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Eurabia/Dhimmitude---Opinions?

Old 03-01-06, 05:09 PM
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Eurabia/Dhimmitude---Opinions?

I haven't actually read Bat Ye'or's book, but I have read a number of reviews and quotes from it, and I have to say it seems quite logical and well-supported. Particularly the conclusion that the very idea of the state of Israel is intolerable to the Islamic cultural mindset:

http://www.victorhanson.com/articles...ton032605.html


"One of Ye'or's most valuable services is to show that the war against the Islamists and terrorism cannot be separated from the fate of Israel, that indeed Israel has been fighting for sixty years a war that the United States has just recently been forced to enter by 9/11. Israel's existence is the most painful and humiliating sign of the West's ascendancy over Islam, even more so than were the short-lived Crusader kingdoms or the European colonial presence. For Israel not only exists in lands the Arabs consider rightfully conquered from a people they can tolerate only as subservient dhimmi, but it flourishes in ways that expose the cultural and political inadequacies of the oil-rich Arab countries. The destruction of Israel, then, would mark a major step in reasserting simultaneously the rightful superiority of Arab Islamic civilization and the decadence of a West that abandoned its cultural kin because of fear, moral exhaustion, disbelief in its own cultural ideals, economic interests, and its own peculiar evil of anti-Semitism. The defeat of Israel would then become a model for the subsequent recovery of the Islamic superiority lost over the last three centuries."

For me, I tend to find this argument much more believable than the idea that the Islamic world's gripe with Israel is solely its treatment of the Palestinians---particularly in light of the treatment and second-class status most of the Arab countries bestow upon the Palestinian immigrants in their own countries.

And this:

"Finally, "Palestinianism" becomes the vehicle for pursuing the struggle with the West, one that exploits hatred of Jews under the guise of anti-Zionism, thus giving cover to a traditional anti-Semitism driven underground by the Holocaust. Palestinianism also expresses various cultural pathologies of Western societies, such as Western self-loathing, the idealization of the non-Western "other," the glamour of guerilla resistance, refugee pathos, and a sentimentalized post-colonial guilt. The ultimate goal, however, is not the establishment of a Palestinian state but the prosecution of jihad against the West: "The Arab-Israeli conflict, deliberately blown out of all proportion by the Euro-Arab associative diplomacy, is just one arena of an incessant global jihad that targets the entire West. PLO practices of airplane piracy since 1968, random killings, hostage takings, and Islamikaze bombings have been adopted worldwide as effective jihadist tactics against Western and other civilians, including Muslims."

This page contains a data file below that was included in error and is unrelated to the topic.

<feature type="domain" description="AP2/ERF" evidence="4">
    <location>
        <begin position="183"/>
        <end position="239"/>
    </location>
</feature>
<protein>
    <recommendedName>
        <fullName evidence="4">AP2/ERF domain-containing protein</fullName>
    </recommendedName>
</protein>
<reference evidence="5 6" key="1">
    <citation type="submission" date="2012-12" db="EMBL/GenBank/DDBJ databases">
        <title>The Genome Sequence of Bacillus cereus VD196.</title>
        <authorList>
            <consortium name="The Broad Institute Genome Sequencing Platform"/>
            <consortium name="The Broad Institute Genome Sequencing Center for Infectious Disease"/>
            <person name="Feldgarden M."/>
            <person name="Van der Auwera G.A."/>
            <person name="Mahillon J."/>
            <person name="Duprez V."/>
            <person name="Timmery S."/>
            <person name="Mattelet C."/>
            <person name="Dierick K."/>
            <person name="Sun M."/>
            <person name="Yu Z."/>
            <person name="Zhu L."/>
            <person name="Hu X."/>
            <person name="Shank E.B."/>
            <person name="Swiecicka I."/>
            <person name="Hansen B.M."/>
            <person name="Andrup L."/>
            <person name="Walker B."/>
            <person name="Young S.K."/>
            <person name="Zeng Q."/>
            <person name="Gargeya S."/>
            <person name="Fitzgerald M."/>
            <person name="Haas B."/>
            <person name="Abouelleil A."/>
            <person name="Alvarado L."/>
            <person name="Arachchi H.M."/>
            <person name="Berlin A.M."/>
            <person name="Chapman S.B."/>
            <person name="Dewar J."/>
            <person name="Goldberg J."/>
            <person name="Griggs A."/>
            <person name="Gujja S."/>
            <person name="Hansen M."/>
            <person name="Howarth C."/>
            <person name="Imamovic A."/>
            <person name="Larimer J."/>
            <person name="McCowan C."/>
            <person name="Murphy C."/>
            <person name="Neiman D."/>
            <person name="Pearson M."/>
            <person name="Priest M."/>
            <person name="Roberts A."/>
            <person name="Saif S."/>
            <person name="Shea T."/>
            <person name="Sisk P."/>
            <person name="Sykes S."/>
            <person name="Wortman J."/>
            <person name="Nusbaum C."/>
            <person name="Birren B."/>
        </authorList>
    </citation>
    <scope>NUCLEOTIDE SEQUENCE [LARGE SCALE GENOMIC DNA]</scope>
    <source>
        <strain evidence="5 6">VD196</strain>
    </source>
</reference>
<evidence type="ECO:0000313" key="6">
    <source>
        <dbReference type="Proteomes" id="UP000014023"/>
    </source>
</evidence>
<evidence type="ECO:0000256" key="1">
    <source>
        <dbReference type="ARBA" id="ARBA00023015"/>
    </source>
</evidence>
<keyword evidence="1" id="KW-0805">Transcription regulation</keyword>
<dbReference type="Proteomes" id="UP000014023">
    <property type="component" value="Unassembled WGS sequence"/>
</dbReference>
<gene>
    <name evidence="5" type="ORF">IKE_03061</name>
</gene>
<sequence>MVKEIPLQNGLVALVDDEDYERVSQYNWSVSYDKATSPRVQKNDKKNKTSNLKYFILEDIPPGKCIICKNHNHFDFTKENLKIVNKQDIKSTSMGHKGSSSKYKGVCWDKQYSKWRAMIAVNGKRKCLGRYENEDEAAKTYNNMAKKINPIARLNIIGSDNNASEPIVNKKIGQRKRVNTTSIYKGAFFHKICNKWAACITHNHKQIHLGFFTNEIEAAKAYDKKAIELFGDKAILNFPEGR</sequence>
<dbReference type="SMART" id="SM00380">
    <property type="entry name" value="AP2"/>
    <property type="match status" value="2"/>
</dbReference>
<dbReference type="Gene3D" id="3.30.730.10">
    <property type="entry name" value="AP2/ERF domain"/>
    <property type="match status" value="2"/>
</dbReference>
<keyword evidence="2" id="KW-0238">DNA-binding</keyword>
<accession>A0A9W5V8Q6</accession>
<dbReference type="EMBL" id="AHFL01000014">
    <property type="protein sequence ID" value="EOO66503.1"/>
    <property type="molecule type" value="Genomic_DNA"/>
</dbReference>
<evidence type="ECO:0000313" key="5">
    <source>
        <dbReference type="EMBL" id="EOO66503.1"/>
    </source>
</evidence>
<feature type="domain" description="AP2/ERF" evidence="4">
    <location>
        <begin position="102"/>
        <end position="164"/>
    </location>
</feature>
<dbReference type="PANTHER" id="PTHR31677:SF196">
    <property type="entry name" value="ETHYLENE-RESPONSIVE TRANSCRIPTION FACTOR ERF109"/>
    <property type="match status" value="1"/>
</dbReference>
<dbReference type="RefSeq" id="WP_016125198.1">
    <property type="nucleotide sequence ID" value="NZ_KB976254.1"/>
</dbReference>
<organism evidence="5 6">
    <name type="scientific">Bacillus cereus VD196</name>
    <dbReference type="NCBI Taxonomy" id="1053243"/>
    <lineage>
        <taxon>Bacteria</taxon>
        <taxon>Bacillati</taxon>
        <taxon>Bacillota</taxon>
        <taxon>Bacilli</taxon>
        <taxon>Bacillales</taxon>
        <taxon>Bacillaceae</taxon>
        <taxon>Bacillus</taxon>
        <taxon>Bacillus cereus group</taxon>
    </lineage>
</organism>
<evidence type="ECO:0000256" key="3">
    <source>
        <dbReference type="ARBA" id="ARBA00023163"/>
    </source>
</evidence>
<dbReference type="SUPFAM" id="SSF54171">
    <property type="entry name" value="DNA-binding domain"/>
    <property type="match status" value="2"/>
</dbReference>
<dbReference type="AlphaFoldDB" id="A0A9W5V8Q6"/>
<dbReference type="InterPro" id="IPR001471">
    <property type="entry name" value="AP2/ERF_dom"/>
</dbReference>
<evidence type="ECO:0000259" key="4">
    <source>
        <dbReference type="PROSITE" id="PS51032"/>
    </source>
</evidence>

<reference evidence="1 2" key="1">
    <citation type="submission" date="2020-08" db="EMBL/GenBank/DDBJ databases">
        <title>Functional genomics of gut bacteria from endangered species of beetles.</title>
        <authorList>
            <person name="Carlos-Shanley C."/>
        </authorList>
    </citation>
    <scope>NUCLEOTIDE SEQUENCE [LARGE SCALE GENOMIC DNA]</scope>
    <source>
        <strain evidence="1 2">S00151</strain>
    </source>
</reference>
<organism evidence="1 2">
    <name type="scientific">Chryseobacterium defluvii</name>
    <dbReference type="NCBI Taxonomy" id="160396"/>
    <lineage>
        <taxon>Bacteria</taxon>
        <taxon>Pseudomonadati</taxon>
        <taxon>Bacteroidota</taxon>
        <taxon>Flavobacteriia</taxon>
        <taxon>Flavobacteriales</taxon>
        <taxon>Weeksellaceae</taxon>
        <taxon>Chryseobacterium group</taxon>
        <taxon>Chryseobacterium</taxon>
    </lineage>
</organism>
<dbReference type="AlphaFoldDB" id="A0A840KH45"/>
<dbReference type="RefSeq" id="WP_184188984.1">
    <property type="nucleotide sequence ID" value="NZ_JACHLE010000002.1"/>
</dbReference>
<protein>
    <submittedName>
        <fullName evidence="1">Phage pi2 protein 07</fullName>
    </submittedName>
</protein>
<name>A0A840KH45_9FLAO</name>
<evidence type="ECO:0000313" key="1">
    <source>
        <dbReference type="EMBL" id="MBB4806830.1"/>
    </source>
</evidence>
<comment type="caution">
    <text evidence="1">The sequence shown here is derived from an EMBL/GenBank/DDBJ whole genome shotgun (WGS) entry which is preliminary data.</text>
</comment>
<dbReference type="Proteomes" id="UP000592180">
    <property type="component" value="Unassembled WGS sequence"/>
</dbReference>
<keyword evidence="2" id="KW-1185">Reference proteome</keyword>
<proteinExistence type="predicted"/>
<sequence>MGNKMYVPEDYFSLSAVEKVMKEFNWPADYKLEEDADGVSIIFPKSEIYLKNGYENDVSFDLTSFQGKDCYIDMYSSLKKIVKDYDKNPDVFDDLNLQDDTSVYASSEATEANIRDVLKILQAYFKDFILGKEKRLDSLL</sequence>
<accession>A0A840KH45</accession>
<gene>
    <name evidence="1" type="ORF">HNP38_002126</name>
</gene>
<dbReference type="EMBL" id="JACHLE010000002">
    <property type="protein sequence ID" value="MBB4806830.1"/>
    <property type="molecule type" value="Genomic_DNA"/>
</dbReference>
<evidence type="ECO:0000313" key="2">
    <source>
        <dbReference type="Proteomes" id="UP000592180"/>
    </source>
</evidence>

"For thirty years, these other means of waging jihad have been remarkably successful in effecting "Europe's evolution from a Judeo-Christian civilization, with important post-Enlightenment secular elements, into a post-Judeo-Christian civilization that is subservient to the ideology of jihad and the Islamic powers that propagate it," with the result that Europe is turning into Eurabia—a "civilization of dhimmitude," content to sacrifice Israel today, and its own cultural identity in the future, for temporary peace of mind and economic benefits.


I tend to think her arguments are pretty solid. Any other opinions?

And here's a nice little piece on "The Ents of Europe" (yes, as in LOTR :

http://victorhanson.com/articles/hanson121004.html
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Old 03-01-06, 05:47 PM
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It makes a lot of sense esp. in light of a franchise(I think Burger King) in the UK deciding not to sell one type of ice-cream because the swirl reminds a moslem of the script spelling of Mohammed.
Anyways, as far as Europe goes, this is going to be a moot question in the near future as non-moslems are going to be in the minority and 40% of the moslems living in the UK now want Islamic Law.

Last edited by bhk; 03-01-06 at 05:49 PM.
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Old 03-01-06, 05:48 PM
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I don't attribute sinister motives to Bush, but I've just never been convinced that the Iraq invasion was our best use of blood, money and resources in fighting the Islamists. I tend to agree with that paragraph at the end of the first link I posted:

"Next, the President's policy of facilitating democratic regimes and political freedom in the Middle East short-changes the power of cultural and religious ideals in determining behavior. Democracy is obviously important if the requisite cultural transformations can take place: respect for human rights irrespective of sex, sect, or race; the rule of law; subordination of religion to government; civilian control of the military; an independent and transparent judiciary—all these are necessary for democracy to create political freedom rather than simply ratifying a new tyranny, as the Algerian democratic elections did in 1993. We need to acknowledge the power of spiritual ideals, such as jihad, in driving the Islamists, and not just explain these as the consequences of the lack of elections."
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Old 03-01-06, 06:09 PM
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Originally Posted by bhk
It makes a lot of sense esp. in light of a franchise(I think Burger King) in the UK deciding not to sell one type of ice-cream because the swirl reminds a moslem of the script spelling of Mohammed.


Somebody needs to snopes that. It sounds too good to be true. If it is true, it makes people who claim that the old Proctor and Gamble logo has Satanic symbols in it seems sane.
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Old 03-01-06, 06:20 PM
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http://news.scotsman.com/uk.cfm?id=1951292005
Burger King recalls 'sacrilegious' desserts
THE fast-food chain, Burger King, is withdrawing its ice-cream cones after the lid of the dessert offended a Muslim.

The man claimed the design resembled the Arabic inscription for Allah, and branded it sacrilegious, threatening a "jihad"....

It was "Allah" and not "Mohammed" as I had said in my first post.
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Old 03-01-06, 06:53 PM